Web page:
The Azerbaijani region of Nagorno-Karabakh has, until recently, been under Armenian control. This followed a short but brutal war that ended in 1994. Due to long-term frustrations regarding the failure of international diplomacy and Armenian Prime Minister Nikol Pashinyan’s threats to formally annex Nagorno-Karabakh, Azerbaijan launched a successful (with Russian acquiescence) military assault to re-take its territory in late 2020.

Under centrists Shevardnadze and Ivanishvili, Georgia has not sought to use military force in South Ossetia and Abkhazia. The national democrat Pashinyan’s nationalistic rhetoric over Nagorno-Karabakh has resulted in a miscalculation similar to that made by Saakashvili when he sent Georgian forces into South Ossetia in 2008. Nevertheless, there is an important difference. Armenia, of course, was the occupying power in Nagorno-Karabakh, while Saakashvili was seeking to take back South Ossetia.

International affiliations and Russia

Azerbaijan, Georgia and Ukraine have been consistent in their policies throughout the post-Soviet era of remaining outside Russian-led Eurasian economic and military projects. Since 1997 they, together with Moldova, have been allied in the GUAM (Georgia, Ukraine, Azerbaijan, Moldova) group, which was renamed in 2006 GUAM. The Organization for Democracy and Economic Development.

There has though been a noticeable difference between Georgia and Ukraine on the one hand, and Azerbaijan on the other. National democrats and centrists in Georgia and Ukraine have both officially supported membership of NATO and the EU while centrist-run Azerbaijan has preferred to only back integration, not membership, of these two organisations.

At the same time, we should note a subtle but important difference between how Georgian and Ukrainian centrists go about implementing their countries goals of NATO and EU membership. While Georgian and Ukrainian centrists espouse pro-NATO and pro-EU membership rhetoric this is often not followed up with concrete steps in the same manner as their national democrat opponents. The main reason is again Russia and the wish of centrist leaders to not inflame relations with Putin.

In strong contrast, Armenia has always been an ally of Russia since the disintegration of the Soviet Union. Since 1994, Armenia was a founding member of the Collective Security Treaty Organization (CSTO), a Russian attempt to establish a NATO-type structure in the former USSR. Armenia also withdrew from the EU’s Eastern Partnership Association Agreement in 2013 and became a founding member of the Eurasian Economic Union (Russia’s attempt to emulate the European Union) two years later.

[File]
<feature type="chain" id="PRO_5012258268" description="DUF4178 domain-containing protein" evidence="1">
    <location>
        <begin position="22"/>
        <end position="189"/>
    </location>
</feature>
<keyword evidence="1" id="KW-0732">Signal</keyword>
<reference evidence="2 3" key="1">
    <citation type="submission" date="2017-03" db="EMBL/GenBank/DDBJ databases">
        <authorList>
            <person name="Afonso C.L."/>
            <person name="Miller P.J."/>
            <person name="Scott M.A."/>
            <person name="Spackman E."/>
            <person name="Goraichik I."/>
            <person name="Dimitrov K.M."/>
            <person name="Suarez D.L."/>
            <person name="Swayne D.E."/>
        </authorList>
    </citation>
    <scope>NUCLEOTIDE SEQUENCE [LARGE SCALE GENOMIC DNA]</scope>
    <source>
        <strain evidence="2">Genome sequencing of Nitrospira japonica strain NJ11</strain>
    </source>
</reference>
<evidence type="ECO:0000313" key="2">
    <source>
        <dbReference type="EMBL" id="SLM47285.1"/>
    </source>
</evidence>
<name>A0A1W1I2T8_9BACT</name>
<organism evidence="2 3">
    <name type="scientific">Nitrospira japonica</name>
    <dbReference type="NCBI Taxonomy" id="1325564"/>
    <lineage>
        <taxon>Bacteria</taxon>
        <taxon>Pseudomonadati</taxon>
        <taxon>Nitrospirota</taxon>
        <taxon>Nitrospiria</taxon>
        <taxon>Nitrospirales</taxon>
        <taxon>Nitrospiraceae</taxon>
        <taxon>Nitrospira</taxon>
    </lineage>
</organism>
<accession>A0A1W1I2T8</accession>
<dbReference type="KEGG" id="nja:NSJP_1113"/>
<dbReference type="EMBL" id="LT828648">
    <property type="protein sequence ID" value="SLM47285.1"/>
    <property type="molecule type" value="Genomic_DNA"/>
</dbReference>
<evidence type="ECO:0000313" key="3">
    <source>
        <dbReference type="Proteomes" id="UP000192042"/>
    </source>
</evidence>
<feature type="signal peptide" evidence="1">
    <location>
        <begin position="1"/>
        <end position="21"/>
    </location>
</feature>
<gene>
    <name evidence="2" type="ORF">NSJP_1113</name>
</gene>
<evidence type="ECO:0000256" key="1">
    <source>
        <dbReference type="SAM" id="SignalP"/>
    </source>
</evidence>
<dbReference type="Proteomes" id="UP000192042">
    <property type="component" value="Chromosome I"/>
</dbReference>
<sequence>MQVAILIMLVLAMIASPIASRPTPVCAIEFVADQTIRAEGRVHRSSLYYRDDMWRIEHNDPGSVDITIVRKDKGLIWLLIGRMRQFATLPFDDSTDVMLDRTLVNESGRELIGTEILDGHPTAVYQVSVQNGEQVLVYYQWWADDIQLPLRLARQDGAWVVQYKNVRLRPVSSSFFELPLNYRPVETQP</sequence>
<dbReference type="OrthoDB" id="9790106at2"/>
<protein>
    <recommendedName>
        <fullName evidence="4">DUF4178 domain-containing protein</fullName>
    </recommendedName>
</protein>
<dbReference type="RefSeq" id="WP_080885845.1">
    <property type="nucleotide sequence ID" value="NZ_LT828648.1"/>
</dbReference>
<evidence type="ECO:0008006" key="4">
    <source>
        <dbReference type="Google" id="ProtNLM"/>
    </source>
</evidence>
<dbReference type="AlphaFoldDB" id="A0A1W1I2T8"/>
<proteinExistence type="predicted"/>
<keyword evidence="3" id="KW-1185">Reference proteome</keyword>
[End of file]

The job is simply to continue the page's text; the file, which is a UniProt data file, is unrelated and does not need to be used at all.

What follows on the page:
Russia has had good relations with all Armenian leaders except Pashinyan because he came to power in a 2018 colour revolution. Although he promised to maintain Armenia’s geopolitical orientation towards Eurasia, Russia still prefers his centrist predecessor Prime Minister Serzh Sargsyan and his Republican Party. The Kremlin’s negative view of Pashinyan and its paranoid fears of contagion from colour revolutions, coupled with multi-vector foreign policies and good relations with Moscow pursued by Azerbaijan’s centrist rulers, explains why Russia did not support Armenia in its war with Azerbaijan.

Azerbaijan is also better served on the global stage compared to Georgia or Ukraine as it has a powerful external ally in the form of Turkey. Ankara supplied modern military technology, such as drones, and has directly backed the country’s attempt to retake its territory.

Centrists have been in power longer than national democrats in Azerbaijan, Georgia and Ukraine. Overall, they have adopted two key foreign policy strategies that are different to their national democrat rivals. Firstly, they avoid provoking Putin by not publicly blaming Russia for past historical wrongs and frozen conflicts on their territory. Secondly, centrists fundamentally reject military solutions. When Georgian national democrats attempted to use military force in 2008 it led to a Russian invasion and the Kremlin’s recognition of the independence of South Ossetia and Abkhazia. In contrast, centrist-run Azerbaijan was successful in retaking back its territory.

Taras Kuzio is a professor in the Department of Political Science, National University of Kyiv Mohyla Academy and a Non-Resident Fellow, Foreign Policy Institute, School of Advanced International Studies, Johns Hopkins University.